"The representatives walk through the preoperative area and waiting rooms, and some even put on a sterile gown, cap and booties to see the operating room (OR) area," says Murphy. "Otherwise, they can look through the doors and see that the ASC ORs look just like hospital ORs."

During the tour, introduce your lawmakers to your ASC's staff and the surgeons who work at your center. After the tour, have a conversation with your ASC's visitors about the important issues for the ASC industry and what your center needs to continue to be able to provide safe, cost-effective care.

"After an ASC hosts a member of Congress or its state legislature in their ASC, representatives from the ASC follow up with them locally and ASCA's staff in Washington follows up with them as well," says Murphy. "ASCA can help ASCs facilitate and prepare for these visits. After these visits, a high percentage of the representatives have signed on to our legislation or otherwise supported us in our legislative efforts."

5. Talk with legislators about the policy issues that concern them most, making certain that the information you present is easy to understand and absorb quickly. If you are able to coordinate an audience with an elected official, or an official's aid, know how to present the information that will be most important in helping them make the decisions that they will need to make. Individual ASCs and physicians have great success stories to tell, and it's important to stress the safety and cost-effective advantages that ASCs have over other care settings.

"Even members of Congress who don't know the ins and outs of the healthcare industry do know that everyone wants to save on Medicare and promote efficiency," says Murphy. "We want to show policymakers that ASCs are clean, well-run, modern facilities that deliver topnotch patient care at an economical price."

Also touch on issues such as:

•    Accreditation and certification — All ASCs that accept Medicare patients must be Medicare-certified. In addition, many ASCs take the additional step of becoming accredited by the same highly regarded organizations as HOPDs;
•    Infection control — ASCs have mandatory and voluntary infection control reporting programs, and  consistently report low infection rates and high outcomes of care; and
•    Patient satisfaction — Patients surveys indicate a 92 percent satisfaction rate with the service that ASCs provide.

6. Support legislators who support ASCs. ASCA manages ASCAPAC, the only political action committee representing the entire ASC community. ASCAPAC's goal is to support members of Congress who are ASC champions and work to ensure that they stay in Congress.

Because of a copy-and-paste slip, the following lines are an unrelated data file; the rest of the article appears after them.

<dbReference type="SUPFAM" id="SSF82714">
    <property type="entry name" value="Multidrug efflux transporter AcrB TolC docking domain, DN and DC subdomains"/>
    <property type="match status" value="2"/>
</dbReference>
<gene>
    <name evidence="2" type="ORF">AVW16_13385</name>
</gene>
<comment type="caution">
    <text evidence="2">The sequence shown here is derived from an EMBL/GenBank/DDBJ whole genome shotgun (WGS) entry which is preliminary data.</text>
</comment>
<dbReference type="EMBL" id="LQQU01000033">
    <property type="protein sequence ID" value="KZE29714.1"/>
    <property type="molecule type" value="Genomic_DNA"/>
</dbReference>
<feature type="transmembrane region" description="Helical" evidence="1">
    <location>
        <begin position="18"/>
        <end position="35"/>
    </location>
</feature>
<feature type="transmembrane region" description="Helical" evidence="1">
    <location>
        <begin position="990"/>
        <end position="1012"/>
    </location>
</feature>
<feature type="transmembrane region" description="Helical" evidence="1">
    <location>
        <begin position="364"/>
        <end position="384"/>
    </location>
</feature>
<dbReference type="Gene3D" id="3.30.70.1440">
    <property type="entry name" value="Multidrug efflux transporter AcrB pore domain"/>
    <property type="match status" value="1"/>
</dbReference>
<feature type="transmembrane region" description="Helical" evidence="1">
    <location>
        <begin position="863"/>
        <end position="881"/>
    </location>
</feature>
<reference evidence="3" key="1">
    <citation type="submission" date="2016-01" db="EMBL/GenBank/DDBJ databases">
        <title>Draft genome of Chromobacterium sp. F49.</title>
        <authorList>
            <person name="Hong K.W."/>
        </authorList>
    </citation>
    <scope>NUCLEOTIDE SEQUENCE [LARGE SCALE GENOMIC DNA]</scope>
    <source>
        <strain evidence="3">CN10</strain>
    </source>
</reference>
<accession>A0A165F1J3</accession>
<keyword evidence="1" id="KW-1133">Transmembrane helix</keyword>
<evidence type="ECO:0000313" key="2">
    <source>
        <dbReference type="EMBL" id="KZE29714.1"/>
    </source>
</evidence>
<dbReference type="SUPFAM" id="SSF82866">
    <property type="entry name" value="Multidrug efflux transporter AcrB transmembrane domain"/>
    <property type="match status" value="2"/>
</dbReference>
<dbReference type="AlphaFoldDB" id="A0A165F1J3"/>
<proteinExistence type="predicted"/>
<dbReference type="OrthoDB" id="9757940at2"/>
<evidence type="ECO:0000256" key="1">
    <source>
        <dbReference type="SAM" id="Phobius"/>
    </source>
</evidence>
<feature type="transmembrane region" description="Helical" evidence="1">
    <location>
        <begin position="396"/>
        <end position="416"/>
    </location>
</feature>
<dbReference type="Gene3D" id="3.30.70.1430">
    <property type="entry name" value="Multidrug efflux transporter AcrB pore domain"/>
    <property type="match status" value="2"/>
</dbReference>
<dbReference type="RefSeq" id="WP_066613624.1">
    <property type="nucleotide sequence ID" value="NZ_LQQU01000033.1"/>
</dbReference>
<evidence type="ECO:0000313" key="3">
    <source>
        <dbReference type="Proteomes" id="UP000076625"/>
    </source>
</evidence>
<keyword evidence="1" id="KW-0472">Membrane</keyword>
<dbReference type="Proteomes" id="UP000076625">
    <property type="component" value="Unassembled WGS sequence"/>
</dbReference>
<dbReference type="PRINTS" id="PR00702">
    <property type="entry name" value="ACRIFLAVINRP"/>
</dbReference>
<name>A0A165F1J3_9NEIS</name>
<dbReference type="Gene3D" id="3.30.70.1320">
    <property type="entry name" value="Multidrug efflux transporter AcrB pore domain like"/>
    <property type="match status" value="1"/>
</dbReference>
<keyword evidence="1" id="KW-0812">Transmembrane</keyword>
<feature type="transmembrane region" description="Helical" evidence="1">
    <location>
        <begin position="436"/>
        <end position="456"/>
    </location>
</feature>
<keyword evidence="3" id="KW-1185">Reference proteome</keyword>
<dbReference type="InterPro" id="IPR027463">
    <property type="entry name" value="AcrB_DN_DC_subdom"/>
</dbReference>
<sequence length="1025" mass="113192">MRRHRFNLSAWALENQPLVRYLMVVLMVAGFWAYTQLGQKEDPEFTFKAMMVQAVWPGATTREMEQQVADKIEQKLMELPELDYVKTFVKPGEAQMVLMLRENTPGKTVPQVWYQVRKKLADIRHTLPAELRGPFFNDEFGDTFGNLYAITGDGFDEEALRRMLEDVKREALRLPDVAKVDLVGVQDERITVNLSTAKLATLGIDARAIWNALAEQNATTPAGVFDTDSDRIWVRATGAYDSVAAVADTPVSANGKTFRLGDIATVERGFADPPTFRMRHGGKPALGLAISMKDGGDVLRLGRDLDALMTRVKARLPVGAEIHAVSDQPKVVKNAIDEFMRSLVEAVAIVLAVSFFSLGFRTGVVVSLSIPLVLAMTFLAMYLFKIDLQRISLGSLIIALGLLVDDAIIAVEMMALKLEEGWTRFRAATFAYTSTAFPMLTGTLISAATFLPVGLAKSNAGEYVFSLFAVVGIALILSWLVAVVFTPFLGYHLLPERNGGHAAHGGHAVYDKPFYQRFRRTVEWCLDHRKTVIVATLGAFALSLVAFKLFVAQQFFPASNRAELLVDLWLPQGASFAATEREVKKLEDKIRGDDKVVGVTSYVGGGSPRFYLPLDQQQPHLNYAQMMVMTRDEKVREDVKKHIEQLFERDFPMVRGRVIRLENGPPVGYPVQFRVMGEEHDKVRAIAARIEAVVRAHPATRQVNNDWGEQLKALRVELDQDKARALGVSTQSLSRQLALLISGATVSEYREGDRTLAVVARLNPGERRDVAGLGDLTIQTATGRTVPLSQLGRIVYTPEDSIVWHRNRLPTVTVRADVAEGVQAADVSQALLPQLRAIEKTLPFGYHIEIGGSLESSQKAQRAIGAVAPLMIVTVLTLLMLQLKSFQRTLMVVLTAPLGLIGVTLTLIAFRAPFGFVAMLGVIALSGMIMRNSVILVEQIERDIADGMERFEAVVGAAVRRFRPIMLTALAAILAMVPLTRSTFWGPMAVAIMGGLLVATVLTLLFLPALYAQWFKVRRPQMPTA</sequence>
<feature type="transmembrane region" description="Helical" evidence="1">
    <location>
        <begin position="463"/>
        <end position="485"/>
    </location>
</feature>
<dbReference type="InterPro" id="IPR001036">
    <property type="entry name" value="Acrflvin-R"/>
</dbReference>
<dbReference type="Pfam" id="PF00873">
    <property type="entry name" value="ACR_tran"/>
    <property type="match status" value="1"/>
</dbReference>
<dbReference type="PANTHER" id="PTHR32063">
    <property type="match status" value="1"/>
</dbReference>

"Joining ASCAPAC is akin to making an investment in your career," says Falen Ashby. "Your future is tied to the ASC where you work, which is directly impacted by the decisions made in Congress. ASCAPAC shows members of Congress who support us and take a stand on ASC issues that we appreciate their support and ensures that they have the resources they need to stay in Congress."

For ASCA members, ASCAPAC is a unique opportunity to get involved in ASC advocacy because it offers many different programs, adds Falen Ashby. "We have hosted events across the country and are working on more policy-oriented strategy sessions. For example, in October ASCAPAC is hosting a strategic seminar on the future of pain management in the ASC setting. Over two days, leaders in pain management will gather to discuss challenges facing their ASC practices and strategize on ways to protect their future.

"ASCAPAC is one of three tools in our advocacy strategy, along with legislative and regulatory lobbying and member engagement. Without strong support from ASCA members for each tool, our overall strategy cannot be as successful."

7. Make sure that you are a member of ASCA and your state ASC association. "In Washington, you can't underestimate the power of numbers, and ASCA's ability to represent the ASC community there with a unified voice is critical to future successes on behalf of ASCs across the country," says Murphy. "State ASC associations provide the local expertise and  personal involvement needed to help guide state policy-making decisions that often have ramifications for the ASC community that extend well beyond their state borders. Working together, state associations and ASCA can have a powerful impact. They also provide individual ASC professionals with the tools they need to get and stay involved. It is critical that ASC professionals support them both."